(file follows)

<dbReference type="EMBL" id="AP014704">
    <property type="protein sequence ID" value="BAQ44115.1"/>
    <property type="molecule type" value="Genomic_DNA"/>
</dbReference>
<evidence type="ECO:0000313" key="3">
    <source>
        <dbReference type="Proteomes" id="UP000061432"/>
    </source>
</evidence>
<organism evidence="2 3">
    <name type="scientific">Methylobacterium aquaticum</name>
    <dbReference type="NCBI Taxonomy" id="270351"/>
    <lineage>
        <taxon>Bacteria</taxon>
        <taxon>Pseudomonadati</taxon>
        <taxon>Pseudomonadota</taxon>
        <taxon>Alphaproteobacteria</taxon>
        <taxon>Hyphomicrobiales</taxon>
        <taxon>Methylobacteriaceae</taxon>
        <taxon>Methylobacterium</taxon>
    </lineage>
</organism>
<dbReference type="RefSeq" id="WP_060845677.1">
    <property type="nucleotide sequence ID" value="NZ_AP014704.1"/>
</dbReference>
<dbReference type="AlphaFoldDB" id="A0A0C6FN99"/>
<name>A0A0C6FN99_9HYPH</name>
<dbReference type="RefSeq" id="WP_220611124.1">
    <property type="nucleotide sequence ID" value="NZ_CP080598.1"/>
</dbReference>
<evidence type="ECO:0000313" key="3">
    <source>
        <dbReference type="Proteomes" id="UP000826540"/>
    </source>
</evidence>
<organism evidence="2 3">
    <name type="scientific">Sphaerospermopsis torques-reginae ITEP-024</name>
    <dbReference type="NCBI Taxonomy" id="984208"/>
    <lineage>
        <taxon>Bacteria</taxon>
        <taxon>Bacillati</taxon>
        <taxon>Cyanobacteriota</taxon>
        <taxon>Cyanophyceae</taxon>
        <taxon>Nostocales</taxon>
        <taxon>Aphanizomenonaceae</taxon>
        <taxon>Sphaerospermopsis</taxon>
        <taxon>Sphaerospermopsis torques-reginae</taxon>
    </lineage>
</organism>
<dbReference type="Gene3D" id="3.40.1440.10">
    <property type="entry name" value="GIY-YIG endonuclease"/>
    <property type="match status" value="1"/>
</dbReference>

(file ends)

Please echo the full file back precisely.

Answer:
<dbReference type="EMBL" id="AP014704">
    <property type="protein sequence ID" value="BAQ44115.1"/>
    <property type="molecule type" value="Genomic_DNA"/>
</dbReference>
<evidence type="ECO:0000313" key="3">
    <source>
        <dbReference type="Proteomes" id="UP000061432"/>
    </source>
</evidence>
<organism evidence="2 3">
    <name type="scientific">Methylobacterium aquaticum</name>
    <dbReference type="NCBI Taxonomy" id="270351"/>
    <lineage>
        <taxon>Bacteria</taxon>
        <taxon>Pseudomonadati</taxon>
        <taxon>Pseudomonadota</taxon>
        <taxon>Alphaproteobacteria</taxon>
        <taxon>Hyphomicrobiales</taxon>
        <taxon>Methylobacteriaceae</taxon>
        <taxon>Methylobacterium</taxon>
    </lineage>
</organism>
<dbReference type="RefSeq" id="WP_060845677.1">
    <property type="nucleotide sequence ID" value="NZ_AP014704.1"/>
</dbReference>
<dbReference type="AlphaFoldDB" id="A0A0C6FN99"/>
<name>A0A0C6FN99_9HYPH</name>
<dbReference type="RefSeq" id="WP_220611124.1">
    <property type="nucleotide sequence ID" value="NZ_CP080598.1"/>
</dbReference>
<evidence type="ECO:0000313" key="3">
    <source>
        <dbReference type="Proteomes" id="UP000826540"/>
    </source>
</evidence>
<organism evidence="2 3">
    <name type="scientific">Sphaerospermopsis torques-reginae ITEP-024</name>
    <dbReference type="NCBI Taxonomy" id="984208"/>
    <lineage>
        <taxon>Bacteria</taxon>
        <taxon>Bacillati</taxon>
        <taxon>Cyanobacteriota</taxon>
        <taxon>Cyanophyceae</taxon>
        <taxon>Nostocales</taxon>
        <taxon>Aphanizomenonaceae</taxon>
        <taxon>Sphaerospermopsis</taxon>
        <taxon>Sphaerospermopsis torques-reginae</taxon>
    </lineage>
</organism>
<dbReference type="Gene3D" id="3.40.1440.10">
    <property type="entry name" value="GIY-YIG endonuclease"/>
    <property type="match status" value="1"/>
</dbReference>